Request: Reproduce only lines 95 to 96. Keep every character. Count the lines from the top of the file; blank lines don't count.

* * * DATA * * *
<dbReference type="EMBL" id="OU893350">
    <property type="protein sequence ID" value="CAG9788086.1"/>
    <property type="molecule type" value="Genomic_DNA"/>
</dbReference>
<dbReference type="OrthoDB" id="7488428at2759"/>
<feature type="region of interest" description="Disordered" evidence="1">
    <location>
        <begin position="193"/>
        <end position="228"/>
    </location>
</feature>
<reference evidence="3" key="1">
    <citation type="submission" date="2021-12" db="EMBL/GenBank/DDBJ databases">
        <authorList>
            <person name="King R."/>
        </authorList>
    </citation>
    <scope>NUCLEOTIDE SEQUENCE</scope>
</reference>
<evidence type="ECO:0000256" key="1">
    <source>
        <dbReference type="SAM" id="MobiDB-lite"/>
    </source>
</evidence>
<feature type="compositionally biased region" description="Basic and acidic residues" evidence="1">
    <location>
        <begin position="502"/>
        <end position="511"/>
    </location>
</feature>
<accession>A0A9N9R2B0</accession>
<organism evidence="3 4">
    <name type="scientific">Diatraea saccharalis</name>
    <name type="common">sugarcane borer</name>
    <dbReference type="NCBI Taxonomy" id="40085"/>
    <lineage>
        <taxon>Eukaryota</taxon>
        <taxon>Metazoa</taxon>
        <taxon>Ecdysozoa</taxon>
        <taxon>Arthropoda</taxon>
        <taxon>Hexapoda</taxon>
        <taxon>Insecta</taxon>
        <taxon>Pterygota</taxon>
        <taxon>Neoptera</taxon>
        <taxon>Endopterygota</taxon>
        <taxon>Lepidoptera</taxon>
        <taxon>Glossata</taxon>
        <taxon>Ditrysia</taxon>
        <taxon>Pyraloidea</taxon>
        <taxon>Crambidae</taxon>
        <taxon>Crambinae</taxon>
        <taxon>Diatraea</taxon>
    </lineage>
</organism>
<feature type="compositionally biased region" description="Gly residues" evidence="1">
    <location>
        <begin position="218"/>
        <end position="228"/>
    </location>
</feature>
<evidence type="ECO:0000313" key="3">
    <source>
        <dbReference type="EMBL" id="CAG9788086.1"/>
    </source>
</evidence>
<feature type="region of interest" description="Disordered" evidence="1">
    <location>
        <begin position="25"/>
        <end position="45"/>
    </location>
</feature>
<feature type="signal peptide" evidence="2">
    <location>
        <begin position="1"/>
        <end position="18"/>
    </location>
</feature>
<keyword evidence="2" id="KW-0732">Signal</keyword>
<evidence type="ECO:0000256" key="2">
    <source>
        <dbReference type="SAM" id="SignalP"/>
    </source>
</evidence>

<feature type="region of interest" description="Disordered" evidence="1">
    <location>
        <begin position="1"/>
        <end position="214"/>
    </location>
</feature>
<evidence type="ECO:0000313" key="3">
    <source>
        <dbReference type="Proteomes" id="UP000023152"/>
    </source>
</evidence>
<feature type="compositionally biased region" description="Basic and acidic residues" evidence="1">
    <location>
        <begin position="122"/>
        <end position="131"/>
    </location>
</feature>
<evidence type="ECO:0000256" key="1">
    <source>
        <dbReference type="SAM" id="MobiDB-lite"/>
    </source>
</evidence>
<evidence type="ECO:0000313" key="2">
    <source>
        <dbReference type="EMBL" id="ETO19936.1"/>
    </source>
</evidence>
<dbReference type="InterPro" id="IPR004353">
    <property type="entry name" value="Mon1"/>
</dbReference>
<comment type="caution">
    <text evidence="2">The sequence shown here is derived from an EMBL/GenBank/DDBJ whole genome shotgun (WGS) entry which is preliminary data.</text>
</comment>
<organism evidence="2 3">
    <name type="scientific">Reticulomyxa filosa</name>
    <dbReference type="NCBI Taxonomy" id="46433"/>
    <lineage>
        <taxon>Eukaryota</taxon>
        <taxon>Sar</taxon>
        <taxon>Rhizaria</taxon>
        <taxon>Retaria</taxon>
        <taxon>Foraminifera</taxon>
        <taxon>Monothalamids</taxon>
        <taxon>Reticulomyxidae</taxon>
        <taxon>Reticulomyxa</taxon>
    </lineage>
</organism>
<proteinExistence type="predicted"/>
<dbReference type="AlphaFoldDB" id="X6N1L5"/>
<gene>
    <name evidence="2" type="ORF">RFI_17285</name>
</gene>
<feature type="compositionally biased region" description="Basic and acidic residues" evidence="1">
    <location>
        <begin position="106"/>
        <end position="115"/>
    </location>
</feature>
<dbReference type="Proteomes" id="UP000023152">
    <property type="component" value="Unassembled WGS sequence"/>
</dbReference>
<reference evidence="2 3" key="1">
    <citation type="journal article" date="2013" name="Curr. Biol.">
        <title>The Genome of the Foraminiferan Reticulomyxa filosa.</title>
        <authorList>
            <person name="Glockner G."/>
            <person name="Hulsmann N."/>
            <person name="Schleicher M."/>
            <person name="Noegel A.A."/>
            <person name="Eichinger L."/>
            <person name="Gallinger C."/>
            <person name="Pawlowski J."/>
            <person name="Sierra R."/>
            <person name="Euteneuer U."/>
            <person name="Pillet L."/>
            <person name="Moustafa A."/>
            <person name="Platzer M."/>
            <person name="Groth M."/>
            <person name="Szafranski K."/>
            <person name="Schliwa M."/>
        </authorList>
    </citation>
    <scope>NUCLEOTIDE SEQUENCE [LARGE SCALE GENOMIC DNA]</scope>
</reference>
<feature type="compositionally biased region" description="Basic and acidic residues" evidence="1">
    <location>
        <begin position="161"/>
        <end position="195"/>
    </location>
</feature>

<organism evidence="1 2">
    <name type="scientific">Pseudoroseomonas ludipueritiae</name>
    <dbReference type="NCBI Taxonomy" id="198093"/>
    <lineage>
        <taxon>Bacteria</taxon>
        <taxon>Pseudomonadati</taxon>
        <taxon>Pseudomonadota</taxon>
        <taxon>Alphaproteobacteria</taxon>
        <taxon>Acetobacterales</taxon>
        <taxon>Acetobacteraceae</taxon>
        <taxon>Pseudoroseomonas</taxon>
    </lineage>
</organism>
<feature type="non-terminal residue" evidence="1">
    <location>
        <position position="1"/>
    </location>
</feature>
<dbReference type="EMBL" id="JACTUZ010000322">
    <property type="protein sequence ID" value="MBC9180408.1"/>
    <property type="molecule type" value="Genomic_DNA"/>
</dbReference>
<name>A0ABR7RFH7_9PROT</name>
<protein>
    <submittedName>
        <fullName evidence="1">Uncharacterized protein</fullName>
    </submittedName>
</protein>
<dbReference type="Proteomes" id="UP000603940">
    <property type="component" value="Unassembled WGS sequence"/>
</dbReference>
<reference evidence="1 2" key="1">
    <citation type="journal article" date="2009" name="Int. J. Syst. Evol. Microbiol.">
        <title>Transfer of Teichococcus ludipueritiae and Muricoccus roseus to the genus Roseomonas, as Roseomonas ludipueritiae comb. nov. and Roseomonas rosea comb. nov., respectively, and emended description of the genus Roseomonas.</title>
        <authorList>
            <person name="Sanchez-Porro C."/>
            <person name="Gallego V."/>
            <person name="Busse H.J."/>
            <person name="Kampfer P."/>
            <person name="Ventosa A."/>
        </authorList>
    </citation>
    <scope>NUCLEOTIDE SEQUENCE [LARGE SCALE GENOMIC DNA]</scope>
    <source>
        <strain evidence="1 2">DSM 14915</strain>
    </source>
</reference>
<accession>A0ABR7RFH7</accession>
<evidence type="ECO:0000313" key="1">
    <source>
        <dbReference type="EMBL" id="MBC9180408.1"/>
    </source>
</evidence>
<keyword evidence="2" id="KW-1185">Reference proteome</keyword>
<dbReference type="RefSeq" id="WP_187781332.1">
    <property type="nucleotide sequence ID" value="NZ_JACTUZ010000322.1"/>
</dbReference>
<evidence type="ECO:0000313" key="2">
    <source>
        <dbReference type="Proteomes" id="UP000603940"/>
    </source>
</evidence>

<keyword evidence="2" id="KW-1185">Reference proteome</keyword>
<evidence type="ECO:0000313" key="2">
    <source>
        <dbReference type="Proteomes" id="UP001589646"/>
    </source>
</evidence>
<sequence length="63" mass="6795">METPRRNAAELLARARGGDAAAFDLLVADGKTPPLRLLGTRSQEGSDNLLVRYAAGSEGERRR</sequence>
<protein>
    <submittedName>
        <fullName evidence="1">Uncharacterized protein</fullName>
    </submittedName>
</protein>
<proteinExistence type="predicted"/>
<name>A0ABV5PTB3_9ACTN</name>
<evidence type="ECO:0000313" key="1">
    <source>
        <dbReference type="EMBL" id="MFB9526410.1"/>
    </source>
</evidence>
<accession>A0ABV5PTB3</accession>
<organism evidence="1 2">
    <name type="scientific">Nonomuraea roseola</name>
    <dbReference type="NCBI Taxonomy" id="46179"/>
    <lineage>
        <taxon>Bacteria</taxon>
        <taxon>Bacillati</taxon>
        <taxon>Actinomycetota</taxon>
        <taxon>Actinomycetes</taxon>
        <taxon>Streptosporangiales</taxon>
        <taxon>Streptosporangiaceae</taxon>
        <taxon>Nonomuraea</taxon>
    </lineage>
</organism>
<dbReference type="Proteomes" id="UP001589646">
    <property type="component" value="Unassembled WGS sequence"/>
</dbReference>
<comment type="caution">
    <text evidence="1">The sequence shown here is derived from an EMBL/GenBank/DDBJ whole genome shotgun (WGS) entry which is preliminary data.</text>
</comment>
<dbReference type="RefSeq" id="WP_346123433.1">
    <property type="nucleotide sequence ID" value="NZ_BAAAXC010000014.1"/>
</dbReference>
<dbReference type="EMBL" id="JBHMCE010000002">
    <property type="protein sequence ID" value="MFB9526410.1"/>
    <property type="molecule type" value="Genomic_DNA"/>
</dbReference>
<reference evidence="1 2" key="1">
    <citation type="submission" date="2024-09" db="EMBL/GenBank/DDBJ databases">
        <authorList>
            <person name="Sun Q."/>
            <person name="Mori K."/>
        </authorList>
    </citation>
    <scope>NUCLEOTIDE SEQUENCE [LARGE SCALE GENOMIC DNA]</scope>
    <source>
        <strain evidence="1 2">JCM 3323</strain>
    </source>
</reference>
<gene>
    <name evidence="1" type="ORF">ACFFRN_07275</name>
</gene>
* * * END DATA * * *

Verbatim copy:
<feature type="compositionally biased region" description="Basic and acidic residues" evidence="1">
    <location>